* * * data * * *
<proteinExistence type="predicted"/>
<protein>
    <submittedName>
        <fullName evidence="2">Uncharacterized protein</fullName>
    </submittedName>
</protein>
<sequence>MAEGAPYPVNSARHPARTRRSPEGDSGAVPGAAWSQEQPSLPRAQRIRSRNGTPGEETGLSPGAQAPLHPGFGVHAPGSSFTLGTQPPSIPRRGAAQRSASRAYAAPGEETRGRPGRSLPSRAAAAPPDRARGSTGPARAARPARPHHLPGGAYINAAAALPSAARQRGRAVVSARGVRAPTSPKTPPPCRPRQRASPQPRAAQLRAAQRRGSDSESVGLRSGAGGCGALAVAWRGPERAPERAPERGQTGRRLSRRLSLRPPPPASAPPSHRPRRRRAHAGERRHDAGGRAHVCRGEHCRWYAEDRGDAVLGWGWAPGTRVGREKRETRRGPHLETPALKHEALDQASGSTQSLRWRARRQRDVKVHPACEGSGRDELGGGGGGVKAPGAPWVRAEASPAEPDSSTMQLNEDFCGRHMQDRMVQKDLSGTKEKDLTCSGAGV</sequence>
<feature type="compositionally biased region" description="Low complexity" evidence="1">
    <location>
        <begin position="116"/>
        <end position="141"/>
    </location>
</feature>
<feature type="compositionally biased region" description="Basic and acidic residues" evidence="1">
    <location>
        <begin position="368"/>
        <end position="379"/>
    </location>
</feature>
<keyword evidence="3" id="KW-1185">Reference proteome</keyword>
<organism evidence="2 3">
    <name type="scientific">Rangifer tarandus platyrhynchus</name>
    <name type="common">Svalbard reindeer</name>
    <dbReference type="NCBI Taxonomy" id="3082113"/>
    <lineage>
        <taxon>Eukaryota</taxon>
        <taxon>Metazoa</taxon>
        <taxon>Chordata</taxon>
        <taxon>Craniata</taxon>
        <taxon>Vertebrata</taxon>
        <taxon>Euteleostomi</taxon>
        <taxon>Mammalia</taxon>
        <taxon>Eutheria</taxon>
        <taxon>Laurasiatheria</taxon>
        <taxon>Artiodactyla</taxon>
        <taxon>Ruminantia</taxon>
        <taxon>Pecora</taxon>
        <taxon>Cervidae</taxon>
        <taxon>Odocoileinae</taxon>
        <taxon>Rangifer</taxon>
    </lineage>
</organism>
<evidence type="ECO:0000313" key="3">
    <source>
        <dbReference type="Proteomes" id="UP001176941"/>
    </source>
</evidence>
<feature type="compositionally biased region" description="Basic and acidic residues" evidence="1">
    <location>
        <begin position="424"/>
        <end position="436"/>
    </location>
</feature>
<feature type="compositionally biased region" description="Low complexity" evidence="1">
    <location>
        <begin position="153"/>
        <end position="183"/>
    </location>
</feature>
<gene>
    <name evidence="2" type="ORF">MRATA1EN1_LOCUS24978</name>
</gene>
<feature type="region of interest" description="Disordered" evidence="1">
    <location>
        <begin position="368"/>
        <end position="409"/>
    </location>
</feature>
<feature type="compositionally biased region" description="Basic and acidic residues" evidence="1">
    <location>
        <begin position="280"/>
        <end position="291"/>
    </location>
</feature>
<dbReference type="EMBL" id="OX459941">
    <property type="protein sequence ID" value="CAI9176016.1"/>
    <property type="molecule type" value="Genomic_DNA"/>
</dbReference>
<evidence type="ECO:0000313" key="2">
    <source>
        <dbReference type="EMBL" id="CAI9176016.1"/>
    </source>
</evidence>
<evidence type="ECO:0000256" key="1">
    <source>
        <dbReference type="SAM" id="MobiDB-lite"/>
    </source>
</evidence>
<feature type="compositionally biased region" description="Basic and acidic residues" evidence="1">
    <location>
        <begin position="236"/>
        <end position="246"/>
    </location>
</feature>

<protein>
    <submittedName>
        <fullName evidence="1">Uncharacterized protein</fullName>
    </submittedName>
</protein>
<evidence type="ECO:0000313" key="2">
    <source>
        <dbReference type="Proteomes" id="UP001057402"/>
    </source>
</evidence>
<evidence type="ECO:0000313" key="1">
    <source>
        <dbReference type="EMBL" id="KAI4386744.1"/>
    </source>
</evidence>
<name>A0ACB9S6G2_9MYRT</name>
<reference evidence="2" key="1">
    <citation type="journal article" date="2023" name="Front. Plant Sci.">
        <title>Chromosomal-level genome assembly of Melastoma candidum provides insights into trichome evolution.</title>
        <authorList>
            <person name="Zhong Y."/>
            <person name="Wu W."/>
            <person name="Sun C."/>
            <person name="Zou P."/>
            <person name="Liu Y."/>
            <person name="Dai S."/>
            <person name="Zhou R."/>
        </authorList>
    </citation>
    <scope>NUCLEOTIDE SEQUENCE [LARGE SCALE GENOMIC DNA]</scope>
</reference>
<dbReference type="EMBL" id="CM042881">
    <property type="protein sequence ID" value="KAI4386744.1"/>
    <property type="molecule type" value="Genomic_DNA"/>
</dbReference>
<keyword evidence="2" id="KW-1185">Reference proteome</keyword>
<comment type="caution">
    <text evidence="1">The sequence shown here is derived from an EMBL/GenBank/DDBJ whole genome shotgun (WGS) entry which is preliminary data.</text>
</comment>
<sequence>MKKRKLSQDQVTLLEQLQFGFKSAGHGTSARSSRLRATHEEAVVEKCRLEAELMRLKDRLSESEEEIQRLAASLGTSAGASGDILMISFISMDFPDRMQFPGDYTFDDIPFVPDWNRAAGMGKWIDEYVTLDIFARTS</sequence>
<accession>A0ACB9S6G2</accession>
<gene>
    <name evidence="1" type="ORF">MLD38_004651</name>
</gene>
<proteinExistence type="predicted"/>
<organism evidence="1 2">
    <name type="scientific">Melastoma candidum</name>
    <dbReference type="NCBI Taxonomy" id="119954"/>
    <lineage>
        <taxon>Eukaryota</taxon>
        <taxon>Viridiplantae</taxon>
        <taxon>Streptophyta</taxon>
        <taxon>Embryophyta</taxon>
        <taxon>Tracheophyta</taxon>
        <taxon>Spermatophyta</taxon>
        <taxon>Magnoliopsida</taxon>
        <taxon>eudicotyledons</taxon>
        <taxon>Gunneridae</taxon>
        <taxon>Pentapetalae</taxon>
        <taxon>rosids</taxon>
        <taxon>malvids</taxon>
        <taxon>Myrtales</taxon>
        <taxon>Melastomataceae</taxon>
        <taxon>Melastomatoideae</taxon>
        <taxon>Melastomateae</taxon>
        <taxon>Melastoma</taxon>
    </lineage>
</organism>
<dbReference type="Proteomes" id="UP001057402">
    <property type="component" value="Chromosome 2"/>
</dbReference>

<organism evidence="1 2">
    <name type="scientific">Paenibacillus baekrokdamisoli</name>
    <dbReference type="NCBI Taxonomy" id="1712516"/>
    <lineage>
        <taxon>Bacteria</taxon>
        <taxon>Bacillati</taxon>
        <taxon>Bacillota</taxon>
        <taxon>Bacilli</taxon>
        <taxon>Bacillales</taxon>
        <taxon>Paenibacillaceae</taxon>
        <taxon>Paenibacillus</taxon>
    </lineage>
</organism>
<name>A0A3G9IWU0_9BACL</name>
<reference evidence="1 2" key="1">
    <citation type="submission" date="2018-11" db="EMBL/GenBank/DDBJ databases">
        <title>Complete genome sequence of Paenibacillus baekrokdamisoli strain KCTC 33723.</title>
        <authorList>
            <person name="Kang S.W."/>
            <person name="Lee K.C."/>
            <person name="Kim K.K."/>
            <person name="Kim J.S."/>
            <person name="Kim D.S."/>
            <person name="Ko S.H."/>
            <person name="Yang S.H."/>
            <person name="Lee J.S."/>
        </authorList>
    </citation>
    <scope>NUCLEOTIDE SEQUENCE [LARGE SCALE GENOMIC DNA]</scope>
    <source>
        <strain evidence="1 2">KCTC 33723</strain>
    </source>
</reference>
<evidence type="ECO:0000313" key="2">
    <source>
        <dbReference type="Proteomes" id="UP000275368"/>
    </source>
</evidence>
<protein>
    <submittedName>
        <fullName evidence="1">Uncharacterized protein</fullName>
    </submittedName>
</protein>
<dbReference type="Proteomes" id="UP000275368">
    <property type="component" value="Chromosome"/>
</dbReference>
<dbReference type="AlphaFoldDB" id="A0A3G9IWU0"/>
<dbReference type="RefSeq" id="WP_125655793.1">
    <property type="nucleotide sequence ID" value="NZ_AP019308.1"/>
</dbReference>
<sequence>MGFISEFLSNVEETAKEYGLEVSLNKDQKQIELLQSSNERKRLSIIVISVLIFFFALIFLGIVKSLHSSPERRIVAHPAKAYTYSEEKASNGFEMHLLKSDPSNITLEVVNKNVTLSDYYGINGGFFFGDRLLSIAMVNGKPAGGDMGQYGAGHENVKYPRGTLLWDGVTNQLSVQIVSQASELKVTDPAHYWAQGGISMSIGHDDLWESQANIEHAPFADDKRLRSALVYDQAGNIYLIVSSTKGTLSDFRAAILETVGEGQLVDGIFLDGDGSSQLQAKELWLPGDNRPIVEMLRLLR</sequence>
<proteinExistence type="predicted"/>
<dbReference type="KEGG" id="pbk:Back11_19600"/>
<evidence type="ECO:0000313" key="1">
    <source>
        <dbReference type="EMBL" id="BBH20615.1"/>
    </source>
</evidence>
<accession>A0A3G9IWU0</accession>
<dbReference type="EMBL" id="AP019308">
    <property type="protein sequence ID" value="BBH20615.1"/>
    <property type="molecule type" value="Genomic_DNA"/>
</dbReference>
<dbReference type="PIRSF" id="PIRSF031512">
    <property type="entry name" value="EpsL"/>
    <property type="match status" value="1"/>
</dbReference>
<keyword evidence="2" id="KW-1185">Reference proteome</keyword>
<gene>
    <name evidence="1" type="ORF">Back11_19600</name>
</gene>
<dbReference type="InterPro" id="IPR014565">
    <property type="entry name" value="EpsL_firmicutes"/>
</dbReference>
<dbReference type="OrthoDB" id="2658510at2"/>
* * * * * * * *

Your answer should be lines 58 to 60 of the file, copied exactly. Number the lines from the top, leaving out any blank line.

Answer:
    </location>
</feature>
<gene>